Shanghai’s Lockdown and How it is Impacting the Global Supply Chains

May 23, 2022
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On the 28th February 2022, the most extensive outbreak of Covid 19 in two years hit the city of Shanghai. Initially, it was believed that the city wouldn’t go into lockdown as it would have a huge impact on China’s economy, however on March 28th, China enforced an “area-separated and batch separated control”. Chinese authorities reacted with a hard line of a zero-Covid policy with large-scale testing and a strict lockdown across Shanghai.

The World Health Organization (The WHO) has commented that the zero-Covid approach is not “sustainable considering the behaviour of the virus” with such an infectious variant. 

Despite the zero-Covid policy, the contagiousness of Omicron was a difficult challenge to overcome. Some of the world’s global car manufacturers like Volkswagen AG and Toyota Motor Corp had to close for over two weeks and many other business were affected for far longer.

Business Closures and Closed Loops

As part of this stringent lockdown policy, airways, ports and highways were severely restricted to curb the spread of Coronavirus. Some factories, including one of Apple Inc’s suppliers and one of China’s largest chip manufacturer continued to work during the lockdown by running closed loop set ups which meant the staff stayed on site. However, despite that flexibility, problems with logistics and other parts of distribution chains meant that production and supply were still disrupted. 

Increased Transport Costs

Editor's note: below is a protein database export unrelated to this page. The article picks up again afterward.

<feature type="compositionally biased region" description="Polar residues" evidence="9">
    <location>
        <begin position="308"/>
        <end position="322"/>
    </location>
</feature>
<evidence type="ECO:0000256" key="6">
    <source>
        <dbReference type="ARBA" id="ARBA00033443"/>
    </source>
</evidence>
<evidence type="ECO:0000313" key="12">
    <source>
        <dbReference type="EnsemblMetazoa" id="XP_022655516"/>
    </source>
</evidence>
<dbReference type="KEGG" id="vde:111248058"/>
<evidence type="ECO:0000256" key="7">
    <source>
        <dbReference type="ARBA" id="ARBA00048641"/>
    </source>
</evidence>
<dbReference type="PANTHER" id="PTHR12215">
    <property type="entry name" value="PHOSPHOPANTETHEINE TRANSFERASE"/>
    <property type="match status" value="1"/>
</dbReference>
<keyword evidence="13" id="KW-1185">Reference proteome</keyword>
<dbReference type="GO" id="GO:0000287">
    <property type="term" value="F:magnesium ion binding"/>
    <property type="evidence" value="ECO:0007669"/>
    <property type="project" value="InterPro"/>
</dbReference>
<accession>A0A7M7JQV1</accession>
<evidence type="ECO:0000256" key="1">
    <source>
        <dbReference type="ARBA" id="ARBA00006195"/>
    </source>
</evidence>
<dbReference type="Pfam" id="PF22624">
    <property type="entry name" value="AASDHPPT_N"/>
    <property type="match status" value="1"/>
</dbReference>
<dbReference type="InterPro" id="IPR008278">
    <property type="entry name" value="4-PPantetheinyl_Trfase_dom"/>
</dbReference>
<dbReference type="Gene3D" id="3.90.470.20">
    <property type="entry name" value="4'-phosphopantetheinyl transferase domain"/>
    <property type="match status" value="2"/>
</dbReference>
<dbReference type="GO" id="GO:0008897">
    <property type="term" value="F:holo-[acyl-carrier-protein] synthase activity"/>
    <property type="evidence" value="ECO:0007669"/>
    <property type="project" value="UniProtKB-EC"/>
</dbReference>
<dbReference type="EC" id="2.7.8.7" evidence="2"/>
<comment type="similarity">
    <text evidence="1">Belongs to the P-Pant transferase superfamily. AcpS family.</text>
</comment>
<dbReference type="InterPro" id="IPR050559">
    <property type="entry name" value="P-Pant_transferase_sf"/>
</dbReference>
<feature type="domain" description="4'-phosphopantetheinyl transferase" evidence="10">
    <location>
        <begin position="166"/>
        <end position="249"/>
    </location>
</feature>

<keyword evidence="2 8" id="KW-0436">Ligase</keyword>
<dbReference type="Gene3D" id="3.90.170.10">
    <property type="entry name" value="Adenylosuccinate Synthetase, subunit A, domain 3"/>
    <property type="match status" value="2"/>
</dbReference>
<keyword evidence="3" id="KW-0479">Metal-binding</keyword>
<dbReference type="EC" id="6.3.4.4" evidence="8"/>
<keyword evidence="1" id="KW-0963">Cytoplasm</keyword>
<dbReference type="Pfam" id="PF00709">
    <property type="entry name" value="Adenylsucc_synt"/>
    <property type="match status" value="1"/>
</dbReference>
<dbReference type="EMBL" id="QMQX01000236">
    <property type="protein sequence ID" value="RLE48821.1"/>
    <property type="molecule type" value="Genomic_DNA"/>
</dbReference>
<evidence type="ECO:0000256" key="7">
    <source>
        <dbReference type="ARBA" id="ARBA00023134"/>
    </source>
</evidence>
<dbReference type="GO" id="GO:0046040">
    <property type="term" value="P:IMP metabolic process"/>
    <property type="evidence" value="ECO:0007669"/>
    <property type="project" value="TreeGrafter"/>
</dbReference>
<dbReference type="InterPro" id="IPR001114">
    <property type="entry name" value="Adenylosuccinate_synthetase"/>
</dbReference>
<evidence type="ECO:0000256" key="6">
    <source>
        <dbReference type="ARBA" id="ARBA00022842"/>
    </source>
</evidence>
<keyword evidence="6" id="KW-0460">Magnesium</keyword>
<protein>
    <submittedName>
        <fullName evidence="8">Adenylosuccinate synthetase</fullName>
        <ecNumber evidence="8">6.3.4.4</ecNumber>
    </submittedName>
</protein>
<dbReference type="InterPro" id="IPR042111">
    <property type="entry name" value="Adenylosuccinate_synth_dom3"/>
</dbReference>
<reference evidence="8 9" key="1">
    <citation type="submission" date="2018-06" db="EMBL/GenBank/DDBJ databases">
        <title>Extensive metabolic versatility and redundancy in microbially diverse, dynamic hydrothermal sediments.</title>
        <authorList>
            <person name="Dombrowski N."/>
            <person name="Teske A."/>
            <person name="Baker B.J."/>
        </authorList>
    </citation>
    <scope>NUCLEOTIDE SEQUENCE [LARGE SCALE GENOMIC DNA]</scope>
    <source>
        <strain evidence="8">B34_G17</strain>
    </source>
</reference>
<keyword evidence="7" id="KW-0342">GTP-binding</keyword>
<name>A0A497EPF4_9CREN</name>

Due to the lockdown and localised quarantine curbs, lorry transportation was particularly impacted. This caused increases in prices, huge queues and long delays. Previously the price for a truck to go from Shandong province to Shanghai was 7,000 yuan and according to a source, has jumped to 30,000 yuan. Transport costs were also likely to rise because of the need to work around the delays and lack of access to drivers or difficulty getting to ports. This is on top of the increases caused by Covid-19 in 2020 and 2021 where prices for shipping from Shanghai to the USA almost doubled. It became incredibly challenging for businesses to get a hold of lorries because drivers were often trapped on highways or locked down. One driver reportedly had to live in his vehicle for 7 days after coming from Shanghai. Businesses couldn’t remotely view the transportation of products after Chinese laws changed and data sharing was reduced. Now logistics companies must use satellite imagery and phone calls to monitor activity. During the first lockdown, in 2020, traffic information was available via TomTom and the disruption could easily be analysed outside of China but now the congestion can’t be monitored internationally.

The Effect Outside of China